I’ve always enjoyed working with artificial intelligence. It’s one of the main reasons I got into video game programming, as opposed to art or music. The way computers “think” and react, the way they “learn” always fascinated me when I was little.

Then I found out how it was done.

It’s all trickery, man. David Blaine is driving the “brain” in that Scorpion that’s kicking your ass. The computer isn’t “thinking” or “learning,” it follows a set of patterns and waits for conditions to be met and then fires off a sequence of events. While, for some people, that’s the extent of what “thinking” might be, I had always thought it was more.

Blaine Scorpion

GET OVER HERE! *Plunges your card into your chest*

Never the less, though, this stuff is pretty cool.

The patterns they follow are like drawn out math equations that are intermixed with a bit of randomness to seem more “human.” And the way the algorithm works isn’t too much different than a very basic understanding of how the world is around you, and acting accordingly. Cause and Effect. Stimuli and Reaction.

And that’s where we get the State Machine.

State Your Business

Getting this out of the way now, this tutorial is wrought with puns. 

You’re playing a fighting game. The match starts, and you start mashing buttons, flying towards your AI-controlled enemy like spinning top in a tornado, when, suddenly, your opponent blocks all your moves, counters, and puts you back into your corner of the screen. Surely in your chaotic button mashing, there would be no way for your enemy to figure out how to stop you, so what happened!?

Well, first off, you’re bad at fighting games. Second, Your opponent is driven by a well thought-out State Machine. What is a state machine? A state machine, or, more accurately, a Finite State Machine, is a design pattern of a mathematical computational model that can perform a set of logic (called a “state”) and can switch its state based on some form of input (what we’re calling a “conditional”).

So, if we wanted to visualize states, we can take a look at this diagram from Leanpub: Developing Games With Ruby.

34-tank-fsm

Alright! Pretty simple: Every bubble here is a State – A set of commands and logic to perform for that action. Every line here is a Conditional – An input that will force the current state to change to the next corresponding state. If we look at the Roaming state in the top-left of the image, you can see it has 2 conditionals that change the roaming state, and 2 conditions that change the current state to the roaming state. Roaming is a set of logic that would, I assume, have the enemy moving around a random space. So every update loop, it would wander around. But, at the end of the loop iteration, it checks “wait, is there an enemy around me?” And you can see how that drills down in the image. If I encounter an enemy and my health is low, I change my state to Fleeing. If my health is optimal, then we shoot ’em! This kind of logic is pretty simple to how we operate and think! It’s reminiscent of an old programmer joke:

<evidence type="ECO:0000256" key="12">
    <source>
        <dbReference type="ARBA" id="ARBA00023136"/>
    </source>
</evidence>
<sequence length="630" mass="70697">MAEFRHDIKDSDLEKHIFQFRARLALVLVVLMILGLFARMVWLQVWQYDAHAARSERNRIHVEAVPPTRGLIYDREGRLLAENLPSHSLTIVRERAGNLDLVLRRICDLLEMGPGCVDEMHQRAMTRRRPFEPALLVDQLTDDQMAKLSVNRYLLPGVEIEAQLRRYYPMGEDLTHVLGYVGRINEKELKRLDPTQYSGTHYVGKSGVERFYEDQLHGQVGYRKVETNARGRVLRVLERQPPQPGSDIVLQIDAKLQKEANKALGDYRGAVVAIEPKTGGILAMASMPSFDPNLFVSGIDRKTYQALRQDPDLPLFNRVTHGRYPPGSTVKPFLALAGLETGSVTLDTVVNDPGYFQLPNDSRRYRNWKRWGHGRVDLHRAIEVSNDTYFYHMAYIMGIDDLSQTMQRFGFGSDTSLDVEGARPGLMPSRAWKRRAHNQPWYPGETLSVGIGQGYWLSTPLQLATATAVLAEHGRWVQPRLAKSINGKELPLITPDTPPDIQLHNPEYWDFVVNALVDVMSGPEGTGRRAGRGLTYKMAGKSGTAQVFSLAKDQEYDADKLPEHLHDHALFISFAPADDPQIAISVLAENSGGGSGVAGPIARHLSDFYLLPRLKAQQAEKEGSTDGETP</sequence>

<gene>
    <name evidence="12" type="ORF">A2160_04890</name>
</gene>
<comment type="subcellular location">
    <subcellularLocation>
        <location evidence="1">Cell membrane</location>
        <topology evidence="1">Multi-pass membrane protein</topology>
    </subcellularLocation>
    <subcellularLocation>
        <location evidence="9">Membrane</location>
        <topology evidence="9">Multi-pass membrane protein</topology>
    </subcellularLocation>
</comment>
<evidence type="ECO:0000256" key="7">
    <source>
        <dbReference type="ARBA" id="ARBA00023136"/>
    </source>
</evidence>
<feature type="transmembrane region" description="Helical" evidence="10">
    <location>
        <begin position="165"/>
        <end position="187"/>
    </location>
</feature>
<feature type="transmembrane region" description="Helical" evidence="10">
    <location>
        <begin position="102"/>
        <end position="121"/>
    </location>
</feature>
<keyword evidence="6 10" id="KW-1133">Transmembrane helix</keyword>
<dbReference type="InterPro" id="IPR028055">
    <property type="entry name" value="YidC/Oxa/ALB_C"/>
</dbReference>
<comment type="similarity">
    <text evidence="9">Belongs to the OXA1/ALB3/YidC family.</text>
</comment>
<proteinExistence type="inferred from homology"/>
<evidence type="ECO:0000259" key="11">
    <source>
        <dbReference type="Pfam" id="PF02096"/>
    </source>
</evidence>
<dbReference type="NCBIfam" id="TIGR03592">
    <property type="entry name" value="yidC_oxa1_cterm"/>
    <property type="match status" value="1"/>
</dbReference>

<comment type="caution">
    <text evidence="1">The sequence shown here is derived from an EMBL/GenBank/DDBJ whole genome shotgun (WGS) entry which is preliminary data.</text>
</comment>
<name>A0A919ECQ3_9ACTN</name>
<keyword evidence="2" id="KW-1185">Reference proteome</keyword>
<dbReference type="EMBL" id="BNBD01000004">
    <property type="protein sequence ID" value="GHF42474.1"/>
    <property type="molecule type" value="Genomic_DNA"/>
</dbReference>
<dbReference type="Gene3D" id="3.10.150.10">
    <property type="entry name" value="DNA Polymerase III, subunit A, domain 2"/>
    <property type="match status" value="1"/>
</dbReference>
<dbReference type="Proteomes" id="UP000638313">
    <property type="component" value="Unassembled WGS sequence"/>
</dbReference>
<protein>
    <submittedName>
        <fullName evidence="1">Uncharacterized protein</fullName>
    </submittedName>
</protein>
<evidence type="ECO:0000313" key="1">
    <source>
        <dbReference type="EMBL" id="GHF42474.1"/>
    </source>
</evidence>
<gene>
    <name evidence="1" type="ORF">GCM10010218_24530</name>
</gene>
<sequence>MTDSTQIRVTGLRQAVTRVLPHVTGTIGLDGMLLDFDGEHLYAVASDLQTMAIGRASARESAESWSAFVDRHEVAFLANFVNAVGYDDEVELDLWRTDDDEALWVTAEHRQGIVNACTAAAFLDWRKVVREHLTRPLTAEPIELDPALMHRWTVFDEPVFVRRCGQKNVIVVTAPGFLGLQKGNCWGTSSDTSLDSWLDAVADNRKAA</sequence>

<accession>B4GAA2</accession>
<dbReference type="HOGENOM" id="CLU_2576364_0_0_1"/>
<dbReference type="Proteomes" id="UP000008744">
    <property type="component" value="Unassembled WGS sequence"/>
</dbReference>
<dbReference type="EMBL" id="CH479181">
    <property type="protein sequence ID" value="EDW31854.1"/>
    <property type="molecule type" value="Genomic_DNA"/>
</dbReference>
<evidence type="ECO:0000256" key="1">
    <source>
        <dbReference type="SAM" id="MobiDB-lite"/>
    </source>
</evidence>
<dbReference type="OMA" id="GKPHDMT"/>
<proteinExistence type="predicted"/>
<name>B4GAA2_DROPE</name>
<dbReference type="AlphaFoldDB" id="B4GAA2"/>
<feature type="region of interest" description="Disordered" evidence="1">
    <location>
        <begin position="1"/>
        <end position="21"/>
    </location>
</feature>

A programmer is leaving for the store. He says bye to his wife, and his wife says “Oh! Can you pick up milk? And if they have eggs, get six.” So the man leaves, and, an hour later, he returns with 6 gallons of milk. His wife asks “Why did you get so much milk!?”

He responds, “They had eggs.”

Buh-dum-tss.

But that’s it! He had a state, he checked a condition, and he changed his state. That’s the State Machine in action. If we go back to fighting David Blaine’s Scorpion, we can break down the thought process of what the AI can observe.

IdleState:
if the player is within a specific distance and is in an attack state
     ChangeState(BlockState)

BlockState:
if Block resulted in a Parry
     ChangeState(AttackState)
else if the player is within a specific distance and is in an attack state
     continue to Block
else
     ChangeState(IdleState)

We can see the progression through the states through the gameplay. Sometimes (especially in fighting games) these states change like lightning, but every frame they check to see what’s happening in the world around them.

Keith’s Notes: Honestly, having a construct that’s aware of the “Game State” every frame is important to every game. Unity does that with its Scenes and how everything in the scene can be accessed via GameObject. If you’re doing an RTS, or a multiplayer anything, having a way to access your game state during any frame is crucial.

Welcome To The Machine

So, time to get to the actual code. The code is going to be written for Unity, but, really, you can apply the logic to just about any language. I’ll try to keep things general.

So, in our design pattern, we have 2 major classes: State and the State Machine. State will act as in interface class from which all our states are derived, and the State Machine is a class that contains all our states for that object. In our game, every AI object will have its own State Machine, and its own list of states. (There are other ways to do this – make the state machine a singleton, or make each state a set of static functions, and each AI object just passes flyweights to it. But this is the Super Simple State Machine tutorial, not the Optimized Abstract Polymorphic Functional Monad Immutable State Machine tutorial)